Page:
In which I ask singer, songwriter, actress and model, Jane Birkin, what’s the best outift you’ve ever worn?


Oh gosh, what have they sent? That’s not the greatest outfit I’ve ever worn! It’s okay because it’s big. That’s what I wear these days: men’s clothes that are too big—cashmere jersey tops and trousers. Maybe this is a recent version of the best outfit ever, but it’s not the all-time best outfit ever.

Perhaps the all-time best outfit is what I’ll wear tonight [to go on The Tonight Show]. It’s a smoking suit by Saint Laurent. It is the same kind of smoking, in fact, that I’ve been wearing for 50 years. That makes it best: the enduring quality. But it’s somewhat larger because it’s a man’s one. I used to wear one for a woman, but now it is the man’s smoking that makes me look quite fragile, sleek. That’s why it’s nice, wearing men’s clothes. One looks sort of smooth. In a woman’s dress, I’d probably look quite horrid. No, much better in men’s clothes.

 

I just find it terribly difficult to find shoes because as I get dizzy onstage, it’s better not to wear anything high because I might just fall over. Larger pants cover my very ungainly tennis shoes. They’re the most comfortable shoes in the world, but they’re most ungainly. I saw someone wearing some boots yesterday, a boy, and he said they’d come from Rag & Bone and I said, “All right then I’ll be off there to buy them.” But I haven’t gone in time for the show tonight. I don’t know what Iggy Pop will be wearing, but with luck, we won’t see our legs too much.

Iggy Pop and I will perform on the Tonight Show. On Friday, I’ll perform a whole show at the Beacon Theatre of Serge [Gainsbourg]’s songs that he wrote for me. Most of the saddest songs that he wrote were after our separation. Those were also the best songs.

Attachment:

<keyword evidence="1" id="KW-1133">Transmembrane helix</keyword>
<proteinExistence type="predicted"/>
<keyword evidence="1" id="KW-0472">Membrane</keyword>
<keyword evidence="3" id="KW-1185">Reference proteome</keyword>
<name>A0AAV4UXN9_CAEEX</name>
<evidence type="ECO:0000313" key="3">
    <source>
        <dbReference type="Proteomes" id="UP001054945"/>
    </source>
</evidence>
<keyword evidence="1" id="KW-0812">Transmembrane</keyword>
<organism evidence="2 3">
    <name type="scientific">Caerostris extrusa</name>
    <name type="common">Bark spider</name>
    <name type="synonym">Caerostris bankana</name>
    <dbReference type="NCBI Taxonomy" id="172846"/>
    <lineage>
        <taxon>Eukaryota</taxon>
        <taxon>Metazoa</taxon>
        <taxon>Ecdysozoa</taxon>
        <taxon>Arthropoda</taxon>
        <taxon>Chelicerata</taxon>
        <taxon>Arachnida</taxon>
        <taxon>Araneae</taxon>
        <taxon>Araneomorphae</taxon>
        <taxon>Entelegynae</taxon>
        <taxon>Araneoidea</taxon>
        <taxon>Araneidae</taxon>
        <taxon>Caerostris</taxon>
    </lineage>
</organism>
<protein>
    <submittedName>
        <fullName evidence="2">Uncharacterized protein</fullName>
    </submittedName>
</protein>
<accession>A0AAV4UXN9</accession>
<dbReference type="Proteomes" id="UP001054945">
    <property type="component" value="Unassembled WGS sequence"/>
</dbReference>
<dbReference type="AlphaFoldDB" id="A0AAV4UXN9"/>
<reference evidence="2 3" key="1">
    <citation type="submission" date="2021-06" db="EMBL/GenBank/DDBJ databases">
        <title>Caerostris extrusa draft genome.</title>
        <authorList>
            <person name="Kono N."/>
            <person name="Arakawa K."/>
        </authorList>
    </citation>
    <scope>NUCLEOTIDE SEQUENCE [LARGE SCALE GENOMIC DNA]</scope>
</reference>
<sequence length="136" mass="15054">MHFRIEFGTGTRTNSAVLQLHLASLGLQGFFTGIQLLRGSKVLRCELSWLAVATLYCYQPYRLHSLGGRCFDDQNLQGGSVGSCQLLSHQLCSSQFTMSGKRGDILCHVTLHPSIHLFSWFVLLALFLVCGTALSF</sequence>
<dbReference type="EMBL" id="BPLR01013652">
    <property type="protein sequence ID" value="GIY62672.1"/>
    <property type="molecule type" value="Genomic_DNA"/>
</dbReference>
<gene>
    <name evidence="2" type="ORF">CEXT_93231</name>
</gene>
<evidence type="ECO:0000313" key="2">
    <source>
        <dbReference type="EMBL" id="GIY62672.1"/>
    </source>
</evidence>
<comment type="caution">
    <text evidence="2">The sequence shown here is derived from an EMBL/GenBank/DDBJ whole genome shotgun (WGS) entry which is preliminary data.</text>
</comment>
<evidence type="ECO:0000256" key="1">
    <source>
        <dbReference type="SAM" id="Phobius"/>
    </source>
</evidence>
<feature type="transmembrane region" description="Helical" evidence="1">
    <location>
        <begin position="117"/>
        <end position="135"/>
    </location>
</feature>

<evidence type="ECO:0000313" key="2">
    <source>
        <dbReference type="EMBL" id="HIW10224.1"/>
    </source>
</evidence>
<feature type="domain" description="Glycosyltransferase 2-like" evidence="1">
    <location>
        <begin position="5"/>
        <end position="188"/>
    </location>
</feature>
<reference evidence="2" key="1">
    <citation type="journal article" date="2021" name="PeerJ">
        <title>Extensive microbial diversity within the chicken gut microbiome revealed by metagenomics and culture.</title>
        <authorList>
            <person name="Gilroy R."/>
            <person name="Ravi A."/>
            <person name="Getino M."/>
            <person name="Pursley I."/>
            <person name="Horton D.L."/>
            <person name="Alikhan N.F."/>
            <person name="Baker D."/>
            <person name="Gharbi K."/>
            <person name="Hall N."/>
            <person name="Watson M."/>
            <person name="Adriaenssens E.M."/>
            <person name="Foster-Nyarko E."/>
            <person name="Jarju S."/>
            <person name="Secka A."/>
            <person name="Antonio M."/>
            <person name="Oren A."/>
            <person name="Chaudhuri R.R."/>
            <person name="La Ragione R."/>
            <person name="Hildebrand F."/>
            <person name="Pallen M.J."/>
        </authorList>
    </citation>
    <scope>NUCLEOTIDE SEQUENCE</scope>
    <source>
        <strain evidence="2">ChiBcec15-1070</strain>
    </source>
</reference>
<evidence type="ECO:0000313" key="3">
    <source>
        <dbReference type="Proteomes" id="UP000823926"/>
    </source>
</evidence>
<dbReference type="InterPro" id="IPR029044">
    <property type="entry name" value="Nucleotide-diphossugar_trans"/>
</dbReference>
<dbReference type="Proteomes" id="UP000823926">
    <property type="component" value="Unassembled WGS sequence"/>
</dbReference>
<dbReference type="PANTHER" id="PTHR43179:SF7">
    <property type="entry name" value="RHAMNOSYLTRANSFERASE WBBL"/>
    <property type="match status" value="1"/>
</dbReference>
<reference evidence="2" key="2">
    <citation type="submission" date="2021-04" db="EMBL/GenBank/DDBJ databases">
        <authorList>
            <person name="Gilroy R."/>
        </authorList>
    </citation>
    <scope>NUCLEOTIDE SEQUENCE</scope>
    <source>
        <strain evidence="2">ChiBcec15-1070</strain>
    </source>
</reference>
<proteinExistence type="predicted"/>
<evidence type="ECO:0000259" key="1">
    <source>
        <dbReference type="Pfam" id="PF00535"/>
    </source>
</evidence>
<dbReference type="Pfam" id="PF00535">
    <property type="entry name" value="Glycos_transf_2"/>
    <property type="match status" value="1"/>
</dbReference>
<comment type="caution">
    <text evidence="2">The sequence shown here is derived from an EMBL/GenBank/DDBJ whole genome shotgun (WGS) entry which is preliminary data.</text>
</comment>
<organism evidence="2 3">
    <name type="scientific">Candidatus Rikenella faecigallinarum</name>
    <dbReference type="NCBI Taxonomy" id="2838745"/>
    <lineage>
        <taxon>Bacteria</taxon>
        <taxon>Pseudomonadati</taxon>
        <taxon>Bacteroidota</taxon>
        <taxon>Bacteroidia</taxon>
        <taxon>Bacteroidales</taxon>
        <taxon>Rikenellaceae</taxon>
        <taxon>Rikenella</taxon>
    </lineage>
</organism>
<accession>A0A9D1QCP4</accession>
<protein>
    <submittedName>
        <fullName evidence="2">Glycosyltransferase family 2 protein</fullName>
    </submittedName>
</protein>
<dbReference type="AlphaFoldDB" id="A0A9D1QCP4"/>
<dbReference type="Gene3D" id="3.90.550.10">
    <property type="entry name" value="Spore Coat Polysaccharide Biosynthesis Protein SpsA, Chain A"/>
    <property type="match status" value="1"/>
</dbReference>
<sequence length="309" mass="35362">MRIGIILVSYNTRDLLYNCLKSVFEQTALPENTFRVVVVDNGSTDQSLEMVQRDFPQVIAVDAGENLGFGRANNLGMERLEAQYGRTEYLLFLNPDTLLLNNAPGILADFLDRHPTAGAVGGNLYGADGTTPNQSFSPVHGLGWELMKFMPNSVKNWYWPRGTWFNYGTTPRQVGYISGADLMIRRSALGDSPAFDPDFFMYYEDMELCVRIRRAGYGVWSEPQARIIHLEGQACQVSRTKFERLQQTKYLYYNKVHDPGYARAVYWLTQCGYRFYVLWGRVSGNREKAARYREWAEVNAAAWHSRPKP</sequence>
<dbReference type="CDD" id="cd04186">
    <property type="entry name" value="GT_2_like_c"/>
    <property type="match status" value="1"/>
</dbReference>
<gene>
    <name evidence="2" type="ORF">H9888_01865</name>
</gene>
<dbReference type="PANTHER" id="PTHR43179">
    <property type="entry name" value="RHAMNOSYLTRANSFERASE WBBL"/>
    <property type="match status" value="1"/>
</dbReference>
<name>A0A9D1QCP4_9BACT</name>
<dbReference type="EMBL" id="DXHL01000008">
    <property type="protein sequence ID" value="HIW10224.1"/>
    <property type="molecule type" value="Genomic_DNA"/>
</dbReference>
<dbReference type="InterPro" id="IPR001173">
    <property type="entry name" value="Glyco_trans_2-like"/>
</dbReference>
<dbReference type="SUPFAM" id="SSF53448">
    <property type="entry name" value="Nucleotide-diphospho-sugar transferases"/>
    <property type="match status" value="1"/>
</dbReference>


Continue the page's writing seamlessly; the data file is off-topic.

My daughter, Charlotte, is going to sing “Johnny Jane,” which was the signature tune for “Je t’aime…moi non plus,” the film segment. We did the rehearsal yesterday. She was so touching. Iggy will perform, too, he is such good fun because he in fact already knows all of Serge’s work. It’s fun to be with people who appreciate the author as much as I do, as much as the public does. The performance will be done with a 60-piece orchestra by Nobu.

I went to Japan when they had the tsunami—my daughter Kate, who died, rang me up and said, “We should go.” I’d just come out of chemotherapy, so a bit more radioactivity didn’t matter to me very much. Everyone else was going the other way and when I arrived. I sang a few tiny concerts to keep people’s morale going and on the sites where the awful wave had come in. There was a pianist there, too. I thought he was frightfully good, but I hadn’t realized that he was equally a composer. Equally a great orchestrator for movie music.

When I got the suggestion to do all Serge’s songs at the theater here with a symphony orchestra, I said, “okay, if Nobuyuki Nakajima will do the orchestrations for me, I’ll do it.” Because then I knew people would not get bored. He agreed. Phillipe Le Richomme will direct—he’s been with me for 50 years, and with Serge. He’s always the one to tell me what would be good taste or not for Serge’s songs, or how to do them. He chose the songs.

I haven’t always maintained the principle of wearing bigger clothes to look sleeker cause I used to look quite sleek all on my own. By that I mean, I used to wear jeans and a man’s jacket and that was it—a bit like Celine’s collection this year, with an old tie as a scarf or something. I used to make up stuff [with my clothes]; that was fun in the old days. You could do that sort of thing: wear evening dresses back to front because it amused you, with a brooch on the stomach.

The photos you can find on the internet—those outfits are all made-up clothes. That was great fun.

I had and wore a very short dress by Paco Rabanne, only I took off about 10 inches of metal from the bottom so you could see my shorts. The English wore more outrageously short garb than the prudent French. They all stayed in good taste, whereas we couldn’t give a damn. We had the arrogance of youth, thinking that we were doing everything much better.

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I had this basket and if they wouldn’t let us into the restaurant, Serge and I would walk out of the restaurant, even if it was Maxim’s.

That was really good fun. But I’m getting older. I fell down a staircase six years ago and broke five vertebrae and they filled it up with concrete. Now my torso is shorter than it used to be. I think I’ve shrunk six inches. My daughters now are much bigger than I was, whereas I used to be proudly above them.